New Zealand Journal of Ecology (1996) 20(2): 241- 251

Population biology of small mammals in Pureora forest park .1. Carnivores (Mustela erminea, M. furo, M. nivalis, and Felis catus)

Research Article
C. M. King 1,5
M. Flux 2
J. G. Innes 3
B. M. Fitzgerald 4
  1. Department of Biological Sciences, Waikato University, Private Bag 3105, Hamilton, New Zealand
  2. 230 Belmont Hill Road, Lower Hutt, New Zealand
  3. Manaaki Whenua - Landcare Research, Private Bag 3127, Hamilton, New Zealand
  4. Ecological Research Associates of New Zealand, P.O. Box 48-147, Silverstream, Upper Hutt, New Zealand
  5. Address July 1996-June 1997: St Cross College, Oxford, UK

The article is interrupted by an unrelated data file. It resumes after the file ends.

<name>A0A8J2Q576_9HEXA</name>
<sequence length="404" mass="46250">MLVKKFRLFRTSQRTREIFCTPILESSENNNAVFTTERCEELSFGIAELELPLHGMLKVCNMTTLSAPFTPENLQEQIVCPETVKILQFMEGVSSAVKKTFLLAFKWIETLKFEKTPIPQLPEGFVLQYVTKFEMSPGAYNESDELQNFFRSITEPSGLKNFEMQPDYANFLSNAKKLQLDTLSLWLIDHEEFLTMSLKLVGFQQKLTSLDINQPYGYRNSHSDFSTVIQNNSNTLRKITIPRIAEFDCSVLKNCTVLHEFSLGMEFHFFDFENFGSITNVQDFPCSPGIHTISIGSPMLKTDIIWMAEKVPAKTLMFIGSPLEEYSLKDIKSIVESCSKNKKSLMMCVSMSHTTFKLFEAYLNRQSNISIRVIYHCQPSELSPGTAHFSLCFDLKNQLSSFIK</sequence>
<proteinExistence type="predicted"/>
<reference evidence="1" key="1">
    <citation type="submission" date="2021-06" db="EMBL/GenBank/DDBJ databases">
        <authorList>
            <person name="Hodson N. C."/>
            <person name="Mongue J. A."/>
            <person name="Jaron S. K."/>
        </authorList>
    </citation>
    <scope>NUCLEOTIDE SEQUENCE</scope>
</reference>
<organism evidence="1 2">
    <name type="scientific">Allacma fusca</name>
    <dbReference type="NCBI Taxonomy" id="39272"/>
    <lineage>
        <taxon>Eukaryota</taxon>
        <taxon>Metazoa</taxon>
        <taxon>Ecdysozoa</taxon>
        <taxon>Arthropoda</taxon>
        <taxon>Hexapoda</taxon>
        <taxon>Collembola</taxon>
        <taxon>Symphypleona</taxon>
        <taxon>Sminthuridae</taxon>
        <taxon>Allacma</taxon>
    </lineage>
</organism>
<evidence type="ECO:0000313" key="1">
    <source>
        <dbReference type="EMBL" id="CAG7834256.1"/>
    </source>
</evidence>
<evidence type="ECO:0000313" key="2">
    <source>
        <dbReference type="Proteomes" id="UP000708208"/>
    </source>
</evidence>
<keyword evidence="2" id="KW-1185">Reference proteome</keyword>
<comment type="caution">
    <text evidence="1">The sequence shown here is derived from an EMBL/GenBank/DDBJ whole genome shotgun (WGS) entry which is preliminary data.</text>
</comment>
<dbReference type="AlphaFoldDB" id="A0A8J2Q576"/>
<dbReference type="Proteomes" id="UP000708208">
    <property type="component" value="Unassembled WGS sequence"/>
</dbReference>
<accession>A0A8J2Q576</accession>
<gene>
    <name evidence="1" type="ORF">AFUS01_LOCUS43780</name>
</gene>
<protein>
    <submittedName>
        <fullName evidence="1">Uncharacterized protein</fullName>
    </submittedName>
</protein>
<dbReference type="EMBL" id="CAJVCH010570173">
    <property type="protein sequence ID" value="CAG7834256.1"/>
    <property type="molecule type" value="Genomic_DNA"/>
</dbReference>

Populations of four species of carnivores were sampled over the five years 1983-87 at Pureora Forest Park, by regular three- monthly Fenn trap index lines supplemented with occasional control campaigns by shooting and additional traps. Stoats were the most frequently collected (63 captures), followed by weasels (18), cats (15) and ferrets (13). Stoats ranged throughout the mosaic of forest types but especially the older exotic blocks, hunting rabbits, rats, possums and birds. The mean age of 55 stoats trapped was 15 months, and their maximum life span about 5 years. The age-specific mortality rate of first year stoats was about 0.76, and the proportion of older stoats (>1 year) declined from 52% of 21 killed in summer/autumn of 1983 to 27% of 22 killed in the same seasons of 1984-87. Weasels were collected mainly from habitats favouring mice, such as a young plantation and the road verges, and 40% of 15 non-empty weasel guts contained mice. Cats and ferrets hunted the native forest blocks where their main prey, rats and possums, were abundant. The body sizes and reproductive patterns of mustelids at Pureora were similar to those recorded in podocarp-broadleaf forests elsewhere in New Zealand.